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Manufactured December 2013. Model Number: 47LN575V - ZE

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What do I replace to fix failed backlights?

Hi guys, the tv powers on and plays sound but the picture has gone dark. The picture is visible if you really try to see it so i have assumed it is the backlight inverter that has failed. The only problem is… i have no idea where it is on this tv. I saw on another post someone say it was on the power board, but is there any way i can fix this without having to replace the whole board? I want to get into repairing so changing components is fine with me.

Any help is really apreciated.

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Hi @jackem

Looking at an image of the layout on p.74 of the service manual it appears that the LEDs are powered from the power board and not a separate inverter board unless the board is mounted under the metal plate, on the back of the screen itself, of course.

The trouble shooting flow chart shown on p.92 (see image below) suggests that if the 24V on the power board is OK then replace the inverter or the module. Usually the word “module” is terminology used to mean the LCD panel.

Block Image

(click on image to enlarge for better viewing)

Looking at images for the power board online it appears that there is a separate connector that is used to connect a cable to, to supply power to the panel LEDs. The connections are marked as LED+ and LED-. Hopefully I’ve found the right one and yours is the same.

I haven’t scoured the whole manual to find the schematics for the power board but a quick look suggests that it may not be there. It is hard to use the manual as you have to select each page one at a time to view it. To download it requires signing up with the website, which I didn’t want to do.

If you prove that the LED power supply is the problem and there are no schematics for it in the manual then perhaps searching for the (insert power board board number) schematics may get results. The board number is printed on the board itself or maybe it is on a barcode sticker.

Finding board level faults without a schematic is very hard unless the problem is an obviously damaged component or perhaps a sign of heat stress etc.

Also have you checked that it isn’t the LEDs themselves that are the problem?

Using a TV backlight tester (examples only) is a quick way to know whether the problem is with the LEDs or the power supply to the LEDs as it tests them independent of power having to be connected to the TV. You just connect it to the LED power supply cable which has been disconnected from the power board. Might save a lot of time wasted unnecessarily looking for a problem in the wrong place because it is not there to be found.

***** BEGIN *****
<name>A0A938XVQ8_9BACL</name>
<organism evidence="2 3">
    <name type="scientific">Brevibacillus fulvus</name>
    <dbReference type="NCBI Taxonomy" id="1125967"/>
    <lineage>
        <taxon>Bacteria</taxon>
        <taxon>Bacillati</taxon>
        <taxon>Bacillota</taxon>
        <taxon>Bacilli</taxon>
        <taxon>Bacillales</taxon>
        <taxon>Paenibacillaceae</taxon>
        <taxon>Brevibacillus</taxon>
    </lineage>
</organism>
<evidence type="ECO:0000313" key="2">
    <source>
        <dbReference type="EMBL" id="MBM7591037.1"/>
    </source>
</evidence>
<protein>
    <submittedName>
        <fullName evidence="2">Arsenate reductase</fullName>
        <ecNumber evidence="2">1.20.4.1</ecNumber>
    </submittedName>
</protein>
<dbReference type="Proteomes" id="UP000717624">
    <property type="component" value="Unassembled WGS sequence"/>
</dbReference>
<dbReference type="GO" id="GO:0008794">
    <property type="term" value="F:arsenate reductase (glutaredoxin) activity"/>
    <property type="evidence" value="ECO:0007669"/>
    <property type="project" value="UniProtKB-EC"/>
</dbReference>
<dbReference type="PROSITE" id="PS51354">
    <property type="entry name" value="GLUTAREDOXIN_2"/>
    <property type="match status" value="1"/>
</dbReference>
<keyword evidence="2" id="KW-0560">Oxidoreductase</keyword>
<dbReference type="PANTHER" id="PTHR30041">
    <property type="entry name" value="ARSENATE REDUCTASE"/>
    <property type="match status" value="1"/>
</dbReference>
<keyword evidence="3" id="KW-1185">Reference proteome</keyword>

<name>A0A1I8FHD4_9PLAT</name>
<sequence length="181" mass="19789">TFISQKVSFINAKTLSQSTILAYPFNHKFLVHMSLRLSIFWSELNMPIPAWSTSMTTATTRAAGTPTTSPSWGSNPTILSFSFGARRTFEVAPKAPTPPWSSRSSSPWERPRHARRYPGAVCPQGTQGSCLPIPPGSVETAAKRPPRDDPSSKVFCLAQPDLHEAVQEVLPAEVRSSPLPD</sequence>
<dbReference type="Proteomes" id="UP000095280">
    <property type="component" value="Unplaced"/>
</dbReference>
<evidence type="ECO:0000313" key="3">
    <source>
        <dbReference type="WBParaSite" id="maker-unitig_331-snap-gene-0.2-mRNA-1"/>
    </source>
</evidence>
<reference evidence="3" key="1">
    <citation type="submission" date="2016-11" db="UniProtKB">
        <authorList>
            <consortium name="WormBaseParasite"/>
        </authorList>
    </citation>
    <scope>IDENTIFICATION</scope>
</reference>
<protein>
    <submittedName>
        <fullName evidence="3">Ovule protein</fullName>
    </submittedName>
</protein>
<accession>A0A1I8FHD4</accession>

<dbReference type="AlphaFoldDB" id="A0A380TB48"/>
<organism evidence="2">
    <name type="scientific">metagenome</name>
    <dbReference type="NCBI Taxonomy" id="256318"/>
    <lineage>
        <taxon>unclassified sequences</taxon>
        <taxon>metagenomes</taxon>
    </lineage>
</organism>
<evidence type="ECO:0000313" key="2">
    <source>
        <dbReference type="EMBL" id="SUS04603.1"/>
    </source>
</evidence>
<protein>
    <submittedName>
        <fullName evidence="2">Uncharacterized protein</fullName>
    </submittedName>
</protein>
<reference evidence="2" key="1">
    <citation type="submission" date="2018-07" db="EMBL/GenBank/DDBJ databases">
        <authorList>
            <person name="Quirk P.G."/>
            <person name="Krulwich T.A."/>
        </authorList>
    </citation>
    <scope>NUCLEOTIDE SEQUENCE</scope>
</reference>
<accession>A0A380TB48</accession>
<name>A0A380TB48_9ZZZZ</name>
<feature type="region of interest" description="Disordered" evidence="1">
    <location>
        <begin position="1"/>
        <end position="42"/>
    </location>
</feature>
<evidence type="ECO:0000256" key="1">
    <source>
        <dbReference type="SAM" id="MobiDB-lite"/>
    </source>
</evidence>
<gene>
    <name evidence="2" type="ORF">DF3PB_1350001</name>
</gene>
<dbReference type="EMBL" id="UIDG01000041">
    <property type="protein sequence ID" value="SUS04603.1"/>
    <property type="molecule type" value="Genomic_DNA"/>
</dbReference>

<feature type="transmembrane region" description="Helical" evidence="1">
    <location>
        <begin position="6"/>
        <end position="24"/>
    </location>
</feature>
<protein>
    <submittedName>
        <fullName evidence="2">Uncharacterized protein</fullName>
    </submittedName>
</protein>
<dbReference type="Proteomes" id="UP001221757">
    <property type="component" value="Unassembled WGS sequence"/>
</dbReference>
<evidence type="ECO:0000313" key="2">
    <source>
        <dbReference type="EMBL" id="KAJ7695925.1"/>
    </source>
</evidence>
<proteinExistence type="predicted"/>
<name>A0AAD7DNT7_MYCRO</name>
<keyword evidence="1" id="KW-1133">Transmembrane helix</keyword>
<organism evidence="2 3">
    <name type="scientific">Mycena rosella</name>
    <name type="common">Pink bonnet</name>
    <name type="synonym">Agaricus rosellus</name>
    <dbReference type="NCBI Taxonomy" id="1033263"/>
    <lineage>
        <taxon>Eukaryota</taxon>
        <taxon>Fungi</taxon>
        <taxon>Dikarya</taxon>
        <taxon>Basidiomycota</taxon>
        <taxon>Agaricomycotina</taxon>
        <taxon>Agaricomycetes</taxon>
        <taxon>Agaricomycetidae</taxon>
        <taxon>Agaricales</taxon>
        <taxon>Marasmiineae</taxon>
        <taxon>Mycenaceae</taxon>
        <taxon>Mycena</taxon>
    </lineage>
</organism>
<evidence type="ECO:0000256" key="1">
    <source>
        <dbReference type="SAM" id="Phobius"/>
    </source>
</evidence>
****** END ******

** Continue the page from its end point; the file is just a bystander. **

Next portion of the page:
Be safety aware when testing for the voltages on the power board. Even though you are testing for low DC voltages there is exposed lethal AC voltage on the power board near to where you may be testing. If you don’t know how to test safely when high AC voltage is present then don’t do it!

Hopefully this is of some help

Update (04/05/2021)

Hi @jackem ,

Before you try to find a LCD panel (which may not be that easy to find or if you do then the price is not worth it) did you check the voltage to the LEDs from the power board?

I’m not quite sure where you meant that the 24V was fine, the power board connector to the mainboard or the LED power connector. I’m not sure if there is 24V to the LEDs though so set your Voltmeter to the highest measurement scale as a safeguard and then lower the scale to suit for more accuracy.

Here’s an image of the power board (hopefully yours is the same) where I’ve highlighted where I think that the LED connector is. It is a bit hard to see but maybe there are pins on the connector that are marked LED+ and LED-. If you measure between the LED+ and an Earth point (a screwhead on the board should be earthed to the chassis) you should get a reading.

Block Image

(click on image to enlarge for better viewing)

Also it may be worth investing in a backlight tester and testing the LEDs first, as it will be a lot cheaper than a panel and if it is the power board and not the panel, then both i.e. power board and tester would still be cheaper than a panel.

Maybe by using the tester you’ll find that it is the LED strips themselves that are the problem. (supplier example only)

There are videos on YouTube that describe how to replace the LED strips in a TV but make sure that you find one for your model (or very close) as a panel comprises diffuser sheets as well so you have to know how to dis-assemble it so that you re-assemble it correctly. Either that or take pictures as you dis-assemble ;-)

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Thanks a lot, this was more than I expected. I really apreciate it.


I have tested the power and the 24v is fine, to fix this would i need a new lcd screen?


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Jack sarà eternamente grato.
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